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Some functions, especially those originally specified for the C Language, will either return a valid value or a value of the correct return type that indicates an error (for example, -1 or a null pointer). It is important that these function return values are checked to ensure that an error has not occurred. Otherwise, unpredictable results are possible.
Non-Compliant Code Example
In this example,
input_string is copied into dynamically allocated memory referenced by
str. However, the result of
malloc(input_string_size) is not checked before
str is referenced. Consequently, if
malloc() fails, the program will abnormally terminate.
Compliant Solution 1
malloc() function, as well as the other memory allocation functions, returns either a null pointer or a pointer to the allocated space. Always test the returned pointer to make sure it is not equal to zero (NULL) before referencing the pointer. Handle the error condition appropriately when the returned pointer is equal to zero.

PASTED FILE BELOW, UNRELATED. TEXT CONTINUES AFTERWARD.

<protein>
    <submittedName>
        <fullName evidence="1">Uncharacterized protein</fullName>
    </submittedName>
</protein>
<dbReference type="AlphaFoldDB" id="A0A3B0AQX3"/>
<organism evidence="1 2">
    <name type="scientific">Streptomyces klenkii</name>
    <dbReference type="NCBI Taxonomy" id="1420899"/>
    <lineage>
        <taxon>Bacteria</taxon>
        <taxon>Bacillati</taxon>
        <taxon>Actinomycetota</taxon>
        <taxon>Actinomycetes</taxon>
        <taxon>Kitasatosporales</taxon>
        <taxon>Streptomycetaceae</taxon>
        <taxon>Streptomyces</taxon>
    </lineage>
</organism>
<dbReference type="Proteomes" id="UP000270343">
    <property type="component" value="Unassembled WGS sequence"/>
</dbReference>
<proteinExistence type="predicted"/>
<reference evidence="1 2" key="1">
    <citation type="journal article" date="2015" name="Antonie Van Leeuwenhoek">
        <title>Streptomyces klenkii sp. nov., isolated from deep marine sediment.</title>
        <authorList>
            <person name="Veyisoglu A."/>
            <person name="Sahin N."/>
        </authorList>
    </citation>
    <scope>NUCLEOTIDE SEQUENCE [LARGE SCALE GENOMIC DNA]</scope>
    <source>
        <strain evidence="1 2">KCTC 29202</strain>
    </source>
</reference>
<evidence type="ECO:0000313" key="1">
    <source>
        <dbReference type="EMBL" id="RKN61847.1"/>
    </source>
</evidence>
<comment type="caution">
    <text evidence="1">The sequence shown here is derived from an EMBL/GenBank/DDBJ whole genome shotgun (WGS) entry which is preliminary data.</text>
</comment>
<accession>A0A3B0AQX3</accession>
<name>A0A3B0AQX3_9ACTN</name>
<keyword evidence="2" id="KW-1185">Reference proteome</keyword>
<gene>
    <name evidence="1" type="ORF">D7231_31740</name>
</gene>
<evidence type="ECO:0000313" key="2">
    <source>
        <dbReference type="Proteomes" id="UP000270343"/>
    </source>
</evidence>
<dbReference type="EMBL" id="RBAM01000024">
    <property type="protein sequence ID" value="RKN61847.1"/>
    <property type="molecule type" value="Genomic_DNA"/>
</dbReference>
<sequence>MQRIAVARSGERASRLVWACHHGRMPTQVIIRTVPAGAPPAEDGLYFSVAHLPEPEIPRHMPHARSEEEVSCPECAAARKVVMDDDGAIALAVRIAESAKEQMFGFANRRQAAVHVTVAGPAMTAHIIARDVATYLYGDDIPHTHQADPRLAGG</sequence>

Compliant Solution 2
A better approach is to use C++ facilities that throw exceptions, rather than those that use error codes. For example, it is better to use
new rather than the
malloc series of memory allocation functions.
Failing to detect error conditions can lead to unpredictable results, including abnormal program termination and denial-of-service attacks or, in some situations, could even allow an attacker to run arbitrary code.
|Ignored return value|
|LDRA tool suite||9.7.1|
382 S, 121 D, 122 D